The Dollar Decline
One of my favorite poets, T.S Elliot, wrote in his seminal poem The Dry Salvages (1941), "We had the experience and missed the meaning." It's quite possible we are about to encounter a global event where we might just miss the meaning.
While much of the world debates the importance of Russia and Crimea, a region with two million people, the GDP 1/7 the size of the state of Vermont and of no real consequence economically; I'm much more focused on a little discussed aspect - the impact on the US dollar.
Here are some basic facts to consider:
1) Almost all oil traded in the world is done in US dollars. This was a byproduct of President Nixon cutting a deal with Saudi Arabia to buy their oil as long as it was in dollars, and they in turn bought US debt with our money, aptly named the Petrodollar. This led to the US dollar becoming the primary currency used for international transactions and foreign countries purchasing US dollars in reserve to support those transactions. With about 85% of the world’s foreign exchange transactions involving US dollars, countries worldwide hold nearly $6 trillion in US debt. The top holders are in the table below.
2) Russia currently exports about 126B cubic meters of natural gas to Europe, supplying 30% of Europe’s natural gas demand. In 2012, Russia exported over 3M barrels of oil per day to Europe and 777,400 per day to Asia.
3) This chart on China says it all about China's insatiable demand for fossil energy.
4) China surpassed the US as the world’s largest importer of Oil/Natural Gas in September 2013.
5) Upon his appointment, President Xi Jinping made his first official foreign trip to Russia.
6) President Xi Jinping was at the Olympics side by side with Putin. Our President was nowhere to be seen.
7) Vladimir Putin will be visiting Chinese President Xi Jinping in May and you can bet they’re not sharing recipes for Szechuan Chicken.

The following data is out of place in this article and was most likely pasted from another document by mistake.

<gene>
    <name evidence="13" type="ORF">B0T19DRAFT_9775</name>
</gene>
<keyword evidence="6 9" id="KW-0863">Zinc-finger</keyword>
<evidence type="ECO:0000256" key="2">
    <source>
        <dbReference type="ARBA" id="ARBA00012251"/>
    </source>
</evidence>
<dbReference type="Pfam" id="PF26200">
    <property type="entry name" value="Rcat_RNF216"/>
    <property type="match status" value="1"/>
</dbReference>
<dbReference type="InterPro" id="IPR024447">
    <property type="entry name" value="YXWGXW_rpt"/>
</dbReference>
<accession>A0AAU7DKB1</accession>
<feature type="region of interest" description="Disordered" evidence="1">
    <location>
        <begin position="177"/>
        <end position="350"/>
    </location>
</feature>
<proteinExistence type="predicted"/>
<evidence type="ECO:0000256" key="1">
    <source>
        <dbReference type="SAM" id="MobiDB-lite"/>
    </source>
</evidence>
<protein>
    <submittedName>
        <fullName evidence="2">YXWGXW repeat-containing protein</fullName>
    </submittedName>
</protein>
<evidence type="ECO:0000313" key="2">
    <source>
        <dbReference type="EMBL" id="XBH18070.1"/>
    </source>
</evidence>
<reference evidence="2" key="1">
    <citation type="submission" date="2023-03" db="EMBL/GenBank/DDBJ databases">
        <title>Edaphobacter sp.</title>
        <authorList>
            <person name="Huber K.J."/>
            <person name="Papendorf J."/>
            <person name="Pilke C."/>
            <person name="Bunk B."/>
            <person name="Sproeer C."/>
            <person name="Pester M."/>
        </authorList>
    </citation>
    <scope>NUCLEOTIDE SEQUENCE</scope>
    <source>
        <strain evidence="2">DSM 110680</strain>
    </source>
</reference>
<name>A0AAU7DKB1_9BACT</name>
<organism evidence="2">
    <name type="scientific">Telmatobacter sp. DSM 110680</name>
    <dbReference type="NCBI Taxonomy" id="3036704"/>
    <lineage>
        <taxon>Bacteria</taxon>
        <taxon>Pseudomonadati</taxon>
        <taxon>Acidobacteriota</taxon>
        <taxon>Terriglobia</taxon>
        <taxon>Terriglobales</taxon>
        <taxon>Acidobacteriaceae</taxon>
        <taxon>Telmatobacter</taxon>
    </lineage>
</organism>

Here is the missed meaning part of this little global poem being played out over Cremia.
If Russia and China cut an oil and gas deal, which is highly anticipated, Russia can certainly withstand any European boycott. This transaction, which would likely be one of the world’s largest energy transactions, will most certainly occur in a currency other than the US dollar. Could this become the tipping point for other nations to transact their global trade in something other than the US dollar?
It certainly could be. In fact, dominant currencies have never held the world stage for infinite periods of time.
If so, the US dollar could weaken substantially and here are the consequences of that on investors and our economy.
- With fewer deals done in dollars, higher interest rates would be an immediate consequence. The cost of funding debt would become more expensive, putting more pressure on government spending and home ownership.
- A weaker dollar helps US exporters by making US-produced goods cheaper in foreign markets. Stocks and debt of US Large Cap companies with export exposure may benefit.
- Conversely, goods and resources imported to the US will cost more. US companies may absorb some of the higher input costs initially, but eventually they will have to pass along cost increases, generating higher inflation.
- US travelers to foreign countries will have less purchasing power, as a US dollar will translate into less local currency.
- US investors holding Emerging and Foreign market debt may benefit from the weaker currency exchange, as the local currency will be worth more US dollars.
I don't predict a doomsday dollar scenario, as China still needs to export goods to the US to keep domestic peace and a dramatically weaker dollar makes that much more difficult.
I do anticipate some weakness in the dollar and higher rates for US consumers.
If you have questions or comments, please let us know as we always appreciate your feedback. You can get in touch with us via Twitter, Facebook, or you can email me directly. For additional information on this, please visit our website.
Tim Phillips, CEO – Phillips & Company
Jeff Paul, Senior Investment Analyst – Phillips & Company
 Eliot, T.S. (1941). Four Quartets. Wikiquote.org.
 RT.com. (Mar 15, 2014). Crimea’s economy in numbers and pictures.
 USGovernmentSpending.com. (FY 2014). Comparison of State and Local Spending and Debt in the US.
 Eichengreen, B. (Mar 2, 2011). Why the Dollar’s Reign Is Near an End. The Wall Street Journal.
 US Treasury. (Jan 2014). Major Foreign Holders of Treasury Securities.
 Samuelson, R. (Mar 27, 2014). Russia’s natural gas shutoff threat overblown. The Spokesman-Review.
 Stratfor Global Intelligence (Jan 22, 2013). Russian Oil Exports to Europe and Asia.
 Crude Oil Peak. (Sep 2013). China.
 Institute for Energy Research. (Mar 26, 2014). China Exceeds U.S. as Largest Net Importer of Petroleum.
 J.P. Morgan. (Jan 1, 2012). Eye on the Market | Outlook 2012. p. 5.
 Handley, M. (May 12, 2011). What a Weak Dollar Means for Consumers. US News.